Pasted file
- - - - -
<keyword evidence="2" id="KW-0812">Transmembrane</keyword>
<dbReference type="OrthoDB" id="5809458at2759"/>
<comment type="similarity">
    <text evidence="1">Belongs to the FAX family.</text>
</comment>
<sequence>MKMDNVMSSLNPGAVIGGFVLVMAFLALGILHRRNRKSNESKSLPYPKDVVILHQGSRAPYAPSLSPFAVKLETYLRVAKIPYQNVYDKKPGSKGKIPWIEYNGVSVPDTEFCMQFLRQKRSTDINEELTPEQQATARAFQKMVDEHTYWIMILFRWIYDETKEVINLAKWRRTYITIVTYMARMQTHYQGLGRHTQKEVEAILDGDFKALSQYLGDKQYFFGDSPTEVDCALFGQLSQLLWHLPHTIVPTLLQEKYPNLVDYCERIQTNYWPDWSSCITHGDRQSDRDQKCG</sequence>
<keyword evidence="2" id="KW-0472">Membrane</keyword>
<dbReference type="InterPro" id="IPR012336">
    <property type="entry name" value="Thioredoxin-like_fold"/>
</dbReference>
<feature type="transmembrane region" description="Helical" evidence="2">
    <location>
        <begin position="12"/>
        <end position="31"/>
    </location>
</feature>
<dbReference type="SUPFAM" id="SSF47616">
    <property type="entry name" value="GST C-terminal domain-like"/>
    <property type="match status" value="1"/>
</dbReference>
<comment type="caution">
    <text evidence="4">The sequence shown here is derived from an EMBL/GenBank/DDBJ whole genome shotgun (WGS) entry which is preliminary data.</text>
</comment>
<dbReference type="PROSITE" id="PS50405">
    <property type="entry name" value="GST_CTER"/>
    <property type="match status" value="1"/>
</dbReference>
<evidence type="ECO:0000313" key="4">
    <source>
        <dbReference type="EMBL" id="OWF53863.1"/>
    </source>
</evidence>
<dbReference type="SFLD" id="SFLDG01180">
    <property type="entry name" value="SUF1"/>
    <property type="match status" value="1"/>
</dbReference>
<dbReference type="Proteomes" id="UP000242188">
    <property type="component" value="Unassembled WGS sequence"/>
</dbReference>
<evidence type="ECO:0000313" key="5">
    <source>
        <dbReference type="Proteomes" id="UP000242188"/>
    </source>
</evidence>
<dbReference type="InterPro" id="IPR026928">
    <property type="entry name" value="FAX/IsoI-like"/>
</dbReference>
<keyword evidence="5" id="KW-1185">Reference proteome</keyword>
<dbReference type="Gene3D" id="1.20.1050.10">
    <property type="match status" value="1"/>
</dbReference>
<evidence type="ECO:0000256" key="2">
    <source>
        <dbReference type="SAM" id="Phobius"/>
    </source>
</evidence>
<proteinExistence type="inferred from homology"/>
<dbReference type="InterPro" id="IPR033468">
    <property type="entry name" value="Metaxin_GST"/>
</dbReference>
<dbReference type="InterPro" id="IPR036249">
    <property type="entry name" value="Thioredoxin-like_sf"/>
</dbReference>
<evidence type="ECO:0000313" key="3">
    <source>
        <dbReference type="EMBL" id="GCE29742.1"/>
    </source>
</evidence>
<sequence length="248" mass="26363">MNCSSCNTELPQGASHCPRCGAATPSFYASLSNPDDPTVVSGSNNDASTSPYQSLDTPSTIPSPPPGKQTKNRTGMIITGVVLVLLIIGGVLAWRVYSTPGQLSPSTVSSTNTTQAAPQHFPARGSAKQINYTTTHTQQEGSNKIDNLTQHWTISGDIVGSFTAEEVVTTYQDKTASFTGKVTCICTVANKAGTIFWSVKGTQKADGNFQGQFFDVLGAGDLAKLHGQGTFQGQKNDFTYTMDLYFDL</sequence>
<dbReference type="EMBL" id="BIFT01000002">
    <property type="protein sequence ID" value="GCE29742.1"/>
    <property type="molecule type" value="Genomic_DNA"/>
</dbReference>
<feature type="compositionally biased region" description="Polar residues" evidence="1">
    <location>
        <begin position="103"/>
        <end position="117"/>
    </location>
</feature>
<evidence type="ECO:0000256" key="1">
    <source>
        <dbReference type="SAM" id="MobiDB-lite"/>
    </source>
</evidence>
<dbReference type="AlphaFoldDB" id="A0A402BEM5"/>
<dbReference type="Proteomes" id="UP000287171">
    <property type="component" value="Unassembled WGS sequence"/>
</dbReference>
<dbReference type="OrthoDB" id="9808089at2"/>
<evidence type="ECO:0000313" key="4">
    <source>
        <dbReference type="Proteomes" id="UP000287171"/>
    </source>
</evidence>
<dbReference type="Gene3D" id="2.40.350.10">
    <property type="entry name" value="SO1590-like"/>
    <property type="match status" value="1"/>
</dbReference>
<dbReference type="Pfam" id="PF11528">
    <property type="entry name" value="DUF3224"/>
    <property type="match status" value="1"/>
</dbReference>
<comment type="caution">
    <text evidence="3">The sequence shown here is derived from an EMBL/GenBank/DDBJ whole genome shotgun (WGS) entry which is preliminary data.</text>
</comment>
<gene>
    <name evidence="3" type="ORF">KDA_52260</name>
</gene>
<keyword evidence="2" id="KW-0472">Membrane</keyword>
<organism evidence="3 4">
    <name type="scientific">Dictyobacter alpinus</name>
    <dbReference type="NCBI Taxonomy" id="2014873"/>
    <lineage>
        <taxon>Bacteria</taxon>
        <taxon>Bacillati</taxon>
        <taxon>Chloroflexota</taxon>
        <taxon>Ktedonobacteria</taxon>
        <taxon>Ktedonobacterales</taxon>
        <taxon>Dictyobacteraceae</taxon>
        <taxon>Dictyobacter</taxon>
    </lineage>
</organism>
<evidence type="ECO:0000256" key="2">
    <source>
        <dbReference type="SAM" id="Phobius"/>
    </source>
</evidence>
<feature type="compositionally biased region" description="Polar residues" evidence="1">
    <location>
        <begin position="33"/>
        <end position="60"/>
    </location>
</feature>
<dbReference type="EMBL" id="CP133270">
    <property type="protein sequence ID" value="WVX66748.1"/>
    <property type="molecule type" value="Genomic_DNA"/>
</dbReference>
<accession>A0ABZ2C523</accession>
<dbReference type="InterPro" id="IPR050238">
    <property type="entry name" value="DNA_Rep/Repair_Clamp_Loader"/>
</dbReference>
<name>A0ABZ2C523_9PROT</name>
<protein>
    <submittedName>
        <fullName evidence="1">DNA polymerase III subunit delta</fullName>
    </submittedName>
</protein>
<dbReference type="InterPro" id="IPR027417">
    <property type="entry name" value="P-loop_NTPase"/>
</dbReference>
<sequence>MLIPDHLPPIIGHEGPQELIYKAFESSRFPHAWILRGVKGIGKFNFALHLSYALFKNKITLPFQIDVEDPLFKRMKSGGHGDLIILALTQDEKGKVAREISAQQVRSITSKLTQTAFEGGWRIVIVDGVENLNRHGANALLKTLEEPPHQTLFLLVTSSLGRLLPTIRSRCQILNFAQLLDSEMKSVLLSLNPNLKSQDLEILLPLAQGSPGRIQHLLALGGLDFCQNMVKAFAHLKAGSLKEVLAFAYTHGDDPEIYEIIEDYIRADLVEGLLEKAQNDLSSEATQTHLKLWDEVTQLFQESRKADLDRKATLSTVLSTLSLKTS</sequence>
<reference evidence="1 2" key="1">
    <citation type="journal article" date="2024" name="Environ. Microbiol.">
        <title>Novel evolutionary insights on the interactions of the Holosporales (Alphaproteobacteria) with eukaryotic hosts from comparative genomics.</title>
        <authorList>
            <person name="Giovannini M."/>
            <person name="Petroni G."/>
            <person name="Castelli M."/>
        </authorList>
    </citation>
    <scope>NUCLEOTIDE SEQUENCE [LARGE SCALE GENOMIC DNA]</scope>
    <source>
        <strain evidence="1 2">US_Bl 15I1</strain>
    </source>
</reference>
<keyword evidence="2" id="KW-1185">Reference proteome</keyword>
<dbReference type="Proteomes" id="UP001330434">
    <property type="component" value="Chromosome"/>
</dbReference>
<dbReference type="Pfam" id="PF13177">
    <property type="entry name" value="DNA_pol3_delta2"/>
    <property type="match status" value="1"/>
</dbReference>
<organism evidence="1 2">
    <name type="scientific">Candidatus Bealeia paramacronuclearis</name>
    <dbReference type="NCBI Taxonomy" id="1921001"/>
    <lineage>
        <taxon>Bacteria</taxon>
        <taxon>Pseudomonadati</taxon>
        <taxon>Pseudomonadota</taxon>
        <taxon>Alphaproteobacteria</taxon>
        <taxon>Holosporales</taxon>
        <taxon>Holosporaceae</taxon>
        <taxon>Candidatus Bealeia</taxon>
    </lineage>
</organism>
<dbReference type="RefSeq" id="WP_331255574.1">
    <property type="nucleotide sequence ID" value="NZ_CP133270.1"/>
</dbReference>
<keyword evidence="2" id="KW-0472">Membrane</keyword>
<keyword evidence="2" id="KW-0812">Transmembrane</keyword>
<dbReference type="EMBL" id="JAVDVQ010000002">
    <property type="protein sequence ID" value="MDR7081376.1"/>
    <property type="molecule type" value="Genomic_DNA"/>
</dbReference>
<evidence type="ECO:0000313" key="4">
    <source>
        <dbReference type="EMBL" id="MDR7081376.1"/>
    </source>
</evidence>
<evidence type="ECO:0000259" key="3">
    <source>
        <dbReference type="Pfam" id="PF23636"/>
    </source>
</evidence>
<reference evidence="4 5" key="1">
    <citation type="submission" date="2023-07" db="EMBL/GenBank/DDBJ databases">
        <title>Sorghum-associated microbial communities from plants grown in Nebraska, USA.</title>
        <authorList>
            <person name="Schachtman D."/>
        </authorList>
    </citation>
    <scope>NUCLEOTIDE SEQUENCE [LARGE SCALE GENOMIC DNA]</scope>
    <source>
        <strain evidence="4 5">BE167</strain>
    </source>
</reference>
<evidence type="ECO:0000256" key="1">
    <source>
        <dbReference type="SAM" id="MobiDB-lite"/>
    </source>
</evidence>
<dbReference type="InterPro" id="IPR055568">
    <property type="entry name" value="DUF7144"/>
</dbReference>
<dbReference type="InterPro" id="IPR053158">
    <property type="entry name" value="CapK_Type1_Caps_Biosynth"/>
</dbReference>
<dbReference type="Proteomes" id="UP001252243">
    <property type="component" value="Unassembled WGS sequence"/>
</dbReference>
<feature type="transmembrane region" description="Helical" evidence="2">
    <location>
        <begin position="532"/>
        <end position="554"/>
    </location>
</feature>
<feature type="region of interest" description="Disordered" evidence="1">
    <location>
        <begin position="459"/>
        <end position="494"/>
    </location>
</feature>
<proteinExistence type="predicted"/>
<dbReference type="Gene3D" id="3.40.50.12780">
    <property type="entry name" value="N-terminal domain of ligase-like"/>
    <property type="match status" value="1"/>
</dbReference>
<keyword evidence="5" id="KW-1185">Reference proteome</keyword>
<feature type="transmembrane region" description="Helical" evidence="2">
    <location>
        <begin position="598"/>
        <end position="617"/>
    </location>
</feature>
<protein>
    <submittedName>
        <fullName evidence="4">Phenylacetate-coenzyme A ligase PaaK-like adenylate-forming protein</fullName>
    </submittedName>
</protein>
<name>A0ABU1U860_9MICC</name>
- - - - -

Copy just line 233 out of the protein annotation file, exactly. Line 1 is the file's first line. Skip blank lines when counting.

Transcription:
    <location>